From the top, all of Munich is at my feet. I gaze down at the fountains in the square and at the tourists perched lazily upon their brim, and then pan up the long, lacy façade of the Neues Rathaus and its carillon before turning to admire the twin onion domes of the Frauenkirche, their copper sheathing aged to a brilliant verdigris by the weather. It is only then that it occurs to me that nearly everything I see was obliterated during the Second World War–the old town hall, the Frauenkirche, even St. Peter’s itself on which I stand–all were badly damaged by Allied bombs and painstakingly recreated after the war.
The afternoon is waning by the time I climb downstairs, but I’m eager to understand more of the history of Munich, not just of Hitler and the Nazis, but of the more distant past of the Bavarian kings. I check my map and see that The Residenz is just a few blocks away, so I chance to see what I can before they close for the day. The exterior is entirely obscured by scaffolding, but the interior rooms of the palace are opulent beyond belief, from the Hall of Antiquities to the Ancestral Gallery, where more than a few of the Wittelsbach portraits lining the walls bare scars from being cut from their gilt frames in haste as the Allies approached Munich during World War II. Indeed, much of the Residenz was bombed in the war and later rebuilt, as the signs posted in each room explain. It’s a sad legacy, but an oddly worded one, too, for the plaques explain in a jarringly passive voice that the rooms “were destroyed,” with no reference to the armies involved on either side. I leave feeling unsettled by it all.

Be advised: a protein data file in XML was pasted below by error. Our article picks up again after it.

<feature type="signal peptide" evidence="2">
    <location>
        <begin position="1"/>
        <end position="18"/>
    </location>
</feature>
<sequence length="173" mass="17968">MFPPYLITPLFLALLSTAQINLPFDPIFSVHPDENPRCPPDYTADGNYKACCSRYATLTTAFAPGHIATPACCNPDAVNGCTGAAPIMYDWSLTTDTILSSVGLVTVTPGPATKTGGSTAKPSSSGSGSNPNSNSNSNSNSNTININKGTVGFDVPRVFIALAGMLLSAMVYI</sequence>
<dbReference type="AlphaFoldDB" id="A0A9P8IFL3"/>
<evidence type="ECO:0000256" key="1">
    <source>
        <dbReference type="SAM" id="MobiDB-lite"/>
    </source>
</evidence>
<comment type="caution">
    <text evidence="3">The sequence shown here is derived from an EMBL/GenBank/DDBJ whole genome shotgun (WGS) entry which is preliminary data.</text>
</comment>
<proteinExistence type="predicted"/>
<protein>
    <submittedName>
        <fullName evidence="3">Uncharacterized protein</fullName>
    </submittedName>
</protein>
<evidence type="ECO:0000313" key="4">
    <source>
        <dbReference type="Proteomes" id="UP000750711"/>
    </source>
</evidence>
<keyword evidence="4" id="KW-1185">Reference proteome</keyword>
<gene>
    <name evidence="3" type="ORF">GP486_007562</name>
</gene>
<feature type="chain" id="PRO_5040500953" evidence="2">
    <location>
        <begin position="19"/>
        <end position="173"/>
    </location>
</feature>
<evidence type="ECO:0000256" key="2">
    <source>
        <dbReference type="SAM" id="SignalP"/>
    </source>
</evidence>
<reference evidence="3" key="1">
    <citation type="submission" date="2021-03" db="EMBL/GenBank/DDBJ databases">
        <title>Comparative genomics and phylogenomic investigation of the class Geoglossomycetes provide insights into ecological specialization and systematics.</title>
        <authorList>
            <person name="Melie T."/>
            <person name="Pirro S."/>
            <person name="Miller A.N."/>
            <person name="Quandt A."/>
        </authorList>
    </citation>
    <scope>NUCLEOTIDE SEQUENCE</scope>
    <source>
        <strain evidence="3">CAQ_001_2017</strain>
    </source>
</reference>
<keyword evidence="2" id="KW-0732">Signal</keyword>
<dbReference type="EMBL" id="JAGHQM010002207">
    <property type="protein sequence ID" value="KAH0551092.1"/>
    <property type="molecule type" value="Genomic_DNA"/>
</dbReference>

Several years ago I had a long conversation over coffee with a local couple in Bruges, Belgium. I spoke then about wanting to visit Germany someday and they did little to conceal their distain. The events of the war were too recent, they said, the wounds still too fresh, the crimes too unforgiveable. I leave for the day, thinking of my Belgian friends and wondering if a brutal history can ever be forgiven, especially if it is not owned?